4. There is no equivalence between their situations.

 

WORD-6: Dime a dozen

CONTEXT: This critique of the court is based on a false equivalence between the 1975 Emergency and the present times. The Emergency era is unique in Indian constitutional history, wherein constitutional amendments were a dime a dozen, and attempts were made to literally rewrite the Constitution (the 42nd amendment).

SOURCE: The Indian Express

EXPLANATORY PARAGRAPH: Dime a dozen means something is very common and not special, like finding rocks in your backyard.

MEANING: Very common and of little value or not unique (idiom).

PRONUNCIATION: DYME-uh-DUH-zuhn

SYNONYMS: Commonplace, Ordinary, Ubiquitous, Plentiful, Abundant

USAGE EXAMPLES:
1. These days, coffee shops are a dime a dozen.
2. Good writers are rare, but bloggers are a dime a dozen.
3. Smartphone apps are a dime a dozen nowadays.
4. Ideas are a dime a dozen; it’s the execution that counts.

 

WORD-7: Subjective

CONTEXT: The judiciary has in no manner been a mute spectator. Rather, it has expanded its scope of jurisdiction and developed newer forms of judicial review of legislation on vague and subjective grounds like constitutional morality, manifest arbitrariness, transformative constitutionalism, proportionality, etc.

SOURCE: The Indian Express

EXPLANATORY PARAGRAPH: Subjective is like when you think chocolate is the best flavor, but your friend might not agree. It’s based on personal feelings.

MEANING: Based on personal feelings, tastes, or opinions (adjective).

PRONUNCIATION: suhb-JEK-tiv

SYNONYMS: Personal, Opinionated, Biased, Individual, Personalized

USAGE EXAMPLES:
1. Movie reviews are often subjective.
2. Her subjective experience influenced her view of the event.
3. Art is largely subjective, as everyone has different tastes.
4. Subjective symptoms are not easily measured by doctors.

Constitutionalism Picture Vocabulary

WORD-8: Constitutionalism

CONTEXT: The judiciary has in no manner been a mute spectator. Rather, it has expanded its scope of jurisdiction and developed newer forms of judicial review of legislation on vague and subjective grounds like constitutional morality, manifest arbitrariness, transformative constitutionalism, proportionality, etc.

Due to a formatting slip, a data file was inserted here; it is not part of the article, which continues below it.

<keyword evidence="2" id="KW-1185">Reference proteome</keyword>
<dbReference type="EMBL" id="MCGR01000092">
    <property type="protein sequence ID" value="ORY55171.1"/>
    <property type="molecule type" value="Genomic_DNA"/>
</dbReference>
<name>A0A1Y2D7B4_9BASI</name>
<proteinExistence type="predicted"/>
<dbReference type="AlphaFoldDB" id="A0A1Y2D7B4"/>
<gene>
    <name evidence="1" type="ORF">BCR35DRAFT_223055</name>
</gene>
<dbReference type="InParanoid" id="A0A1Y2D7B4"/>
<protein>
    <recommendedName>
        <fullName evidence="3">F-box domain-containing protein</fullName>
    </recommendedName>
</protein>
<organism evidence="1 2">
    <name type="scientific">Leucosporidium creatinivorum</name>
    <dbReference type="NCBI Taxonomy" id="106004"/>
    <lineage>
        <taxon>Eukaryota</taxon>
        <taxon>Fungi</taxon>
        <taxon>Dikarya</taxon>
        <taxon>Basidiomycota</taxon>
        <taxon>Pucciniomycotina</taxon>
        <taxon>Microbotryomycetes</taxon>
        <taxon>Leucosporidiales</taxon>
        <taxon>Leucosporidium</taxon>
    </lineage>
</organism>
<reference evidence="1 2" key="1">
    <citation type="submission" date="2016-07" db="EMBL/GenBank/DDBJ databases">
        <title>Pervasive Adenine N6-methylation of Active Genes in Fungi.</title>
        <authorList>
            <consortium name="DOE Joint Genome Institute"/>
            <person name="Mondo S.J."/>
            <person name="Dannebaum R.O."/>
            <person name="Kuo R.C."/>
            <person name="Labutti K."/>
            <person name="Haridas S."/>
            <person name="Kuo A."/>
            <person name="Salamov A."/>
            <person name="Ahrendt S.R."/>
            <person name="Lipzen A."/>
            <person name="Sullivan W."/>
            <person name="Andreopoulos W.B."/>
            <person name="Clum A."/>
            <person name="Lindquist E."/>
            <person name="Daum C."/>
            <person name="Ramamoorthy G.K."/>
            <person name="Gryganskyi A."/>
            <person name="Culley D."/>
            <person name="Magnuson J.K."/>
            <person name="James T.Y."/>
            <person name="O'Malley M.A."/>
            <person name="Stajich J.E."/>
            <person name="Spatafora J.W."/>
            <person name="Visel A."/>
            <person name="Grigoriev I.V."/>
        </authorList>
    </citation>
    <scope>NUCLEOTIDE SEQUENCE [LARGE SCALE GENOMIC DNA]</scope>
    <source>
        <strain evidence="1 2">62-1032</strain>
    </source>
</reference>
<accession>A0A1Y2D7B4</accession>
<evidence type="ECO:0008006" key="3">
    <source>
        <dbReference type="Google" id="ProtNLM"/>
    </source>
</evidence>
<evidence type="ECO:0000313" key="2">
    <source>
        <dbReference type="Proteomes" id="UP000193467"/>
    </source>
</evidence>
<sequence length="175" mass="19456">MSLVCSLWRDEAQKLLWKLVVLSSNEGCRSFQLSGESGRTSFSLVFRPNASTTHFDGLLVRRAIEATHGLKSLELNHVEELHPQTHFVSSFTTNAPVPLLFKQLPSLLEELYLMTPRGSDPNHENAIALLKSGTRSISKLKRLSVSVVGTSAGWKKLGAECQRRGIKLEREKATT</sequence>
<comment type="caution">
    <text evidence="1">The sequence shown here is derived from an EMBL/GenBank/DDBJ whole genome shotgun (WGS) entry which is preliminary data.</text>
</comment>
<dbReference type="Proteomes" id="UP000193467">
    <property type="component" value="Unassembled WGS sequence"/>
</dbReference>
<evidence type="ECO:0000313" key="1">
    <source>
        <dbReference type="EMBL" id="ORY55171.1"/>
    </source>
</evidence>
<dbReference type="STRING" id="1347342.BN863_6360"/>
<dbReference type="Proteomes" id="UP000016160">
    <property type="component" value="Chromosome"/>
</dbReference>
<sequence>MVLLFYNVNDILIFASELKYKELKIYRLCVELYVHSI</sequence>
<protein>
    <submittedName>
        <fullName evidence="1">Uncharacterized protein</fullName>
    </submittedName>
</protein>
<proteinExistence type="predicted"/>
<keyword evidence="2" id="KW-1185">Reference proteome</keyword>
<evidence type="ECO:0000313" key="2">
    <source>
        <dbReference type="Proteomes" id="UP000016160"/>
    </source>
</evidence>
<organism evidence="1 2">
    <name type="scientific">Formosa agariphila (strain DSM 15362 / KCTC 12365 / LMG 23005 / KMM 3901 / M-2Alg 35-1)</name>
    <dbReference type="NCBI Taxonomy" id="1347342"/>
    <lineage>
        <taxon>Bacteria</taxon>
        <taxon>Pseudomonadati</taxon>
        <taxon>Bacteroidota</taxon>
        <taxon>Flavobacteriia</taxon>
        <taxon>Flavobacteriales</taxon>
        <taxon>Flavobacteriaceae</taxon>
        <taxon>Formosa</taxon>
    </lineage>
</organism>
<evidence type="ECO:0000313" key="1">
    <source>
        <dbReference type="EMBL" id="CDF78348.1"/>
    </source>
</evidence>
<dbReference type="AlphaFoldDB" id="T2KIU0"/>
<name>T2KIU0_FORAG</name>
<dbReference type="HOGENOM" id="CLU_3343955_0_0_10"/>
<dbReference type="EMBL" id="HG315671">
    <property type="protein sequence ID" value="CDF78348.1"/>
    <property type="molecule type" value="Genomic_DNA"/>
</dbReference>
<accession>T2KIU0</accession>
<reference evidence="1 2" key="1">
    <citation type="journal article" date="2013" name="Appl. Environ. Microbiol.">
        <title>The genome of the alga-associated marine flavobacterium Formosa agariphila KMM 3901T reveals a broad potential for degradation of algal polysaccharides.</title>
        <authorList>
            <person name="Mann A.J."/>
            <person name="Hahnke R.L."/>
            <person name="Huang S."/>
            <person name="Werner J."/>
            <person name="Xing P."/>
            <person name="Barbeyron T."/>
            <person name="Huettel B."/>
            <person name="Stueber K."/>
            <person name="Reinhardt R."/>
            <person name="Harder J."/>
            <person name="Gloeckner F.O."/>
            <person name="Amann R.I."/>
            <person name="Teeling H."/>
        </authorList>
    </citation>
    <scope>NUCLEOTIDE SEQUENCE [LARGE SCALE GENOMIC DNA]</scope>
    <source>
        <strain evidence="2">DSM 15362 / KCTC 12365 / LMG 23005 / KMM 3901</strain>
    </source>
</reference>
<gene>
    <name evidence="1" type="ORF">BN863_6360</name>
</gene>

SOURCE: The Indian Express

EXPLANATORY PARAGRAPH: Constitutionalism is like having rules in a game that everyone must follow, even the person who is in charge.

MEANING: The theory or practice of the authority of a constitution in the governance of a country (noun).

PRONUNCIATION: kon-stuh-TOO-shuh-nuh-liz-um

SYNONYMS: Legalism, Statism, Rule of Law, Institutionalism, Governance

USAGE EXAMPLES:
1. The country’s commitment to constitutionalism ensures that all laws follow the constitution.
2. Constitutionalism is important for maintaining democracy.
3. His book discusses the history of constitutionalism in Europe.
4. The court’s decision upheld the principles of constitutionalism.

 

WORD-9: Defections

CONTEXT: Any serious constitutional scholar would admit that in the past decade, the Supreme Court has had a far more intrusive role as a constitutional court. The recent decisions of the Court in matters concerning defections, which seek to keep petitions pending while a Speaker is to act, are not only unwarranted but also directly impact the trust that the Indian public holds in one of the mightiest organs under the Constitution.

SOURCE: The Indian Express

EXPLANATORY PARAGRAPH: Defections are like when someone on your team decides to play for the other team instead.